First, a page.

Dr Heather Castleden (she/her) identifies as a white settler scholar, with ancestral roots in Scotland and England. She is a human health geographer and does community-based participatory research in solidarity with Indigenous Peoples in their communities and with their organizations and Nations. Together, they identify priority research issues that align with the nexus of culture, place, power, resistance, resurgence, and relational accountability to the land and each other. She has held a CIHR New Investigator Salary Award, a Canada Research Chair, and she is now a Full Professor and the President’s Impact Chair in Transformative Governance for Planetary Health at the University of Victoria. Heather is an elected member of the Royal Society of Canada’s College of New Scholars, Artists, and Scientists. Together with Dr Diana Lewis, Dr Castleden is the Co-Director of the ‘A SHARED Future’ research program and she is the Scientific Director of the HEC Lab.
Melody Lepine is a member of the Mikisew Cree First Nation (MCFN) from Fort Chipewyan, Alberta. From a young age, she was motivated by traditional teachings in environmental stewardship to advance studies in environmental conservation sciences at the University of Alberta and Royal Road University. This balance of teachings in both traditional environmental knowledge and western science has become a key strength in Melody’s career. As Director of the MCFN Government and Industry Relations (GIR), she is responsible for overseeing all government and industry consultation pertaining to resource development within the Mikisew Cree territory in northeastern Alberta. For the past several years, she has managed numerous government and industry consultation files, many of which include oil sands environmental impact assessments, regulatory interventions at hearings and leading the development of consultation protocols, indigenous knowledge studies, cultural impact assessments, negotiating impact benefit agreements and developing a community-based environmental monitoring program in her community.
Kg Banjoko is a native West African, born in what is now called Nigeria from the Yoruba tribe. Kg settled in Łídli Kuę (Fort McMurray) in 2010 and has called it home ever since. Upon graduating high school, she chose to pursue a degree in law in the UK graduating from her university in 2020 with an LLB (w/ honors) degree. Moving back home presented her with the wonderful opportunity to begin working for the Athabasca Chipewyan First Nation in their Dene Lands and Resource Management office, starting out in the Industry Relations department as a Regulatory Advisor before moving into her role as the Government Relations and Consultation Coordinator. Decolonizing the Impact Assessment space by establishing an Indigenous environmental health risk assessment framework for her Nation is an exciting new challenge!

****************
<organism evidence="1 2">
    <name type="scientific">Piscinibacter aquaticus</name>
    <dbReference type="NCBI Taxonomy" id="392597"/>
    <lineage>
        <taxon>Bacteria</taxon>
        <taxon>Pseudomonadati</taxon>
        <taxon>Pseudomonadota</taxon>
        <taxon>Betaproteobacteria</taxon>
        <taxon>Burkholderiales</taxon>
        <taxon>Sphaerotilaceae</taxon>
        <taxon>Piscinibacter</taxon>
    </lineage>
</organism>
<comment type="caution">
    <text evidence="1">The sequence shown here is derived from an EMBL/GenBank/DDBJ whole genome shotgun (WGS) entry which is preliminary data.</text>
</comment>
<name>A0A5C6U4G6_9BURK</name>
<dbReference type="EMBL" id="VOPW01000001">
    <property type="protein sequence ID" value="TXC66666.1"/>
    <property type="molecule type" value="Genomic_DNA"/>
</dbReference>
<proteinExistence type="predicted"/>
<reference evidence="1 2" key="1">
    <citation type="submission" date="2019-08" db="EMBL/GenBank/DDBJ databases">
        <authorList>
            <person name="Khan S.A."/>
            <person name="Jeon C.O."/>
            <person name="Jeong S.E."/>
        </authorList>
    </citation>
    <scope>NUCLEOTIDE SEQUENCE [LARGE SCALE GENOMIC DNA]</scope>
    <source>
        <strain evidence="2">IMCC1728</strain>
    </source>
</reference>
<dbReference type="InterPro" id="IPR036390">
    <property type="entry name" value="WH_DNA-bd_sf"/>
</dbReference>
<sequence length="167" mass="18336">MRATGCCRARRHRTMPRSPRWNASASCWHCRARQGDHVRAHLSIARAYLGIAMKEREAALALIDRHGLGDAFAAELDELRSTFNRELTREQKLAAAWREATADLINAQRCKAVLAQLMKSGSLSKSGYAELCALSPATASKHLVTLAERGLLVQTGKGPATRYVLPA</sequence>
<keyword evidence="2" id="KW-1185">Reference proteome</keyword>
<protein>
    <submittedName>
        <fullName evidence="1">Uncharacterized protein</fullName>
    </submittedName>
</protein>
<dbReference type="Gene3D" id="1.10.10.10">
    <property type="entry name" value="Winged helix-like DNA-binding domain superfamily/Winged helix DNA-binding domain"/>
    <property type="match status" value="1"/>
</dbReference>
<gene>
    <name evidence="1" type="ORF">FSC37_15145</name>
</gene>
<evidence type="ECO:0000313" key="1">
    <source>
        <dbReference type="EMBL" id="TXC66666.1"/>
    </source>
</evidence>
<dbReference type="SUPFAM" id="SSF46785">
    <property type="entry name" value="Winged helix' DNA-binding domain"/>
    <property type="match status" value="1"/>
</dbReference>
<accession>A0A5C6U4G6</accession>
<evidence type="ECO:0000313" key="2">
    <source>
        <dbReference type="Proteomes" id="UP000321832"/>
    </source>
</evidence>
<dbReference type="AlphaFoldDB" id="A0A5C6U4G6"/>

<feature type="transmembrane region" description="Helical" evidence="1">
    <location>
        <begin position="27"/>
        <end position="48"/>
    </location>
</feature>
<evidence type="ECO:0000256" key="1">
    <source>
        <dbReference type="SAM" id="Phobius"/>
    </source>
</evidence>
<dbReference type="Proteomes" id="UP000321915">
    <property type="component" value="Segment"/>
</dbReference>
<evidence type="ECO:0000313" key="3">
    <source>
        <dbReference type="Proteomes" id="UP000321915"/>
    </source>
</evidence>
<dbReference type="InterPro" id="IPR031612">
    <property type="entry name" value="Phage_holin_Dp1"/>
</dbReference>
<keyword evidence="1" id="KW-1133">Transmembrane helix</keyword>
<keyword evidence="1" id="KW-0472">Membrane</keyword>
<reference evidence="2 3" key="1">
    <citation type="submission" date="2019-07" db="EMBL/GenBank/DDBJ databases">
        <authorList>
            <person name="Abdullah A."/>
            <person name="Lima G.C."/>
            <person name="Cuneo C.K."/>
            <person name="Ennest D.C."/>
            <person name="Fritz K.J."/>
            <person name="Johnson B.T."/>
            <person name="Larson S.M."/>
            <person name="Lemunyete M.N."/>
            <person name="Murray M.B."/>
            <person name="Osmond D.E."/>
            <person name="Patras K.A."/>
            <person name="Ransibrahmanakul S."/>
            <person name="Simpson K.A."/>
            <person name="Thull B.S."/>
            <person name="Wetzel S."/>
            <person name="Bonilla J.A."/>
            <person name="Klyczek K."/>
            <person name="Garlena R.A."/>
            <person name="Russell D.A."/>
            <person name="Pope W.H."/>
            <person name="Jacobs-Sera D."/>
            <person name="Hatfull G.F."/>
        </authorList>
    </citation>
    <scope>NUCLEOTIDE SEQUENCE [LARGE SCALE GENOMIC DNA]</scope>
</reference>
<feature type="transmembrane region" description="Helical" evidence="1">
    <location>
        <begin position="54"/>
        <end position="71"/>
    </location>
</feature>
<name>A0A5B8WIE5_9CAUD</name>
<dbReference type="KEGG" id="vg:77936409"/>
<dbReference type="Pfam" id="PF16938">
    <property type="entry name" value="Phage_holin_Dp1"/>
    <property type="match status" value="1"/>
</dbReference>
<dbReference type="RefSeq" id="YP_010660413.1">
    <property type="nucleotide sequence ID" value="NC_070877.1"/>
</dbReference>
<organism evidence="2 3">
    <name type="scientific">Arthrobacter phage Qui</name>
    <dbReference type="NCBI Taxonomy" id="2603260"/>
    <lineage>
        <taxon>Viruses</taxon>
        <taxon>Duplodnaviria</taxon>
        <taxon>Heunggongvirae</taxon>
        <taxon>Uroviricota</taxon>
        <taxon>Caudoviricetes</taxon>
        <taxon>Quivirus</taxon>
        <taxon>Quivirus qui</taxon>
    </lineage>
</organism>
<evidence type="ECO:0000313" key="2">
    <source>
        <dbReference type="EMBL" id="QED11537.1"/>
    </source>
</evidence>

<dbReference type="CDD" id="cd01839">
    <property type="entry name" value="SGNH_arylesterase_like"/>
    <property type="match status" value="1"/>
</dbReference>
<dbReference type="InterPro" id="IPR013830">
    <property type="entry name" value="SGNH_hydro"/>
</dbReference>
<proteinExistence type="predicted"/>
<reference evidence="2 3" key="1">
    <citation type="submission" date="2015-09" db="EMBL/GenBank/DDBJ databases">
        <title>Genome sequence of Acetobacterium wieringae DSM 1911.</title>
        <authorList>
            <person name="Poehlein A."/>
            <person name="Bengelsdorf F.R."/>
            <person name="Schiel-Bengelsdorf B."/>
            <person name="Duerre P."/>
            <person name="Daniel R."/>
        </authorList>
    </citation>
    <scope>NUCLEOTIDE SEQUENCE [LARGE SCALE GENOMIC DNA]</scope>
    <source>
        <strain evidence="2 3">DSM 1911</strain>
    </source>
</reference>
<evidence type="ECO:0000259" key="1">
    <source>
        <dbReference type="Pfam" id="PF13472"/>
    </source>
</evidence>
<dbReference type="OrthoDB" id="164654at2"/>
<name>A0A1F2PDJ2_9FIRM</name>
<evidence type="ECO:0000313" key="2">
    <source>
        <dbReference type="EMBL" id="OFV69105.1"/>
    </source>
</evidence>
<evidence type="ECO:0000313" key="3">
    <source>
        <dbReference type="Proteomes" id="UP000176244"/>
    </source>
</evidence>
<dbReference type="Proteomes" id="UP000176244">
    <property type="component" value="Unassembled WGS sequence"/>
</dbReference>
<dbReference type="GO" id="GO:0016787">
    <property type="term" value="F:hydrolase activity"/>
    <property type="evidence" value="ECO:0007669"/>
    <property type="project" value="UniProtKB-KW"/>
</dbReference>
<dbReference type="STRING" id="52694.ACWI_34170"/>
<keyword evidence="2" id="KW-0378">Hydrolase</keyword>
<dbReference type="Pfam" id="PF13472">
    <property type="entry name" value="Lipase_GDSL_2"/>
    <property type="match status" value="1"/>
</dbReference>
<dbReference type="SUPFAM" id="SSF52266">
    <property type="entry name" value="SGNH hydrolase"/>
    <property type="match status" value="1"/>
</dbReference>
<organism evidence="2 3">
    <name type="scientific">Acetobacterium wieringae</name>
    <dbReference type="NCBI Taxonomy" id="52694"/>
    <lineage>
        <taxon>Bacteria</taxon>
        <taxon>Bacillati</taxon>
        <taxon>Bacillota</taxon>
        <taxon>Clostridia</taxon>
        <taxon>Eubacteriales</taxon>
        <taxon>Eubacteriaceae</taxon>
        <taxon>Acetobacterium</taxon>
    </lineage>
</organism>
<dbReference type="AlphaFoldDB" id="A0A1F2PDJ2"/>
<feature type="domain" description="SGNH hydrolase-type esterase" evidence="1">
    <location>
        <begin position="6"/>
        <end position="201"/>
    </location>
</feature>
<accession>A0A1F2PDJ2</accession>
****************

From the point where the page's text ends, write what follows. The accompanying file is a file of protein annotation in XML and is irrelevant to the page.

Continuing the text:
Richie Howitt AM was Professor of Human Geography at Macquarie University in Sydney until he retired in 2018. He has worked with and for Indigenous groups around issues of rights and experience arising from resource, infrastructure, tourism and legislative processes across Australia and, more recently, in Taiwan. His research on scale, social and environmental justice and Indigenous rights and well-being in communities of local diversity, conceptualises historical colonisation and contemporary deep colonising as significant unnatural disasters. In retirement, he continues to ponder how to address the trauma and destruction wrought by colonisation across scales from the interpersonal to the intercultural.
Ciaran O’Faircheallaigh is Professor of Politics and Public Policy in the School of Government and International Relations, Griffith University, Brisbane. His research focuses on Indigenous governance especially as it relates to large-scale resource development on Indigenous lands, with a particular interest in negotiation of Indigenous – industry agreements, and on community-controlled impact assessment processes. For over 30 years he has acted as a negotiator and advisor for Indigenous communities and organisations in Australia, Canada and Papua New Guinea. He recently coordinated on behalf of the Kimberley Land Council an Indigenous Impacts Study of the proposed Liquefied Natural Gas (LNG) Precinct north of Broome in Western Australia, and advised the Autonomous Bougainville Government on the possible reopening of the Bougainville copper mine in Papua New Guinea. Since 2017 he has worked with Conservational International (CI) on developing the negotiation capacity of CI’s Indigenous partners in the Global South.
Dr Dyanna Jolly is a Senior Lecturer in the Department of Environmental Management at Lincoln University – Te Whare Wānaka o Aoraki (since 2022). She has two decades of experience working for and with Māori communities to generate their own cultural impact assessments and environmental management plans, and supporting relationships between Māori, local government and industry. Her academic research reflects a commitment to Indigenous-led processes that create opportunities for transformative engagement and decision-making. Dy is based in Aotearoa New Zealand, but her home community is Whitebear First Nations in Treaty 4 territory, Saskatchewan, Canada. She was adopted into the Kakakaway, Shepherd, Maxie family as a child, and maintains a strong connection to land and community.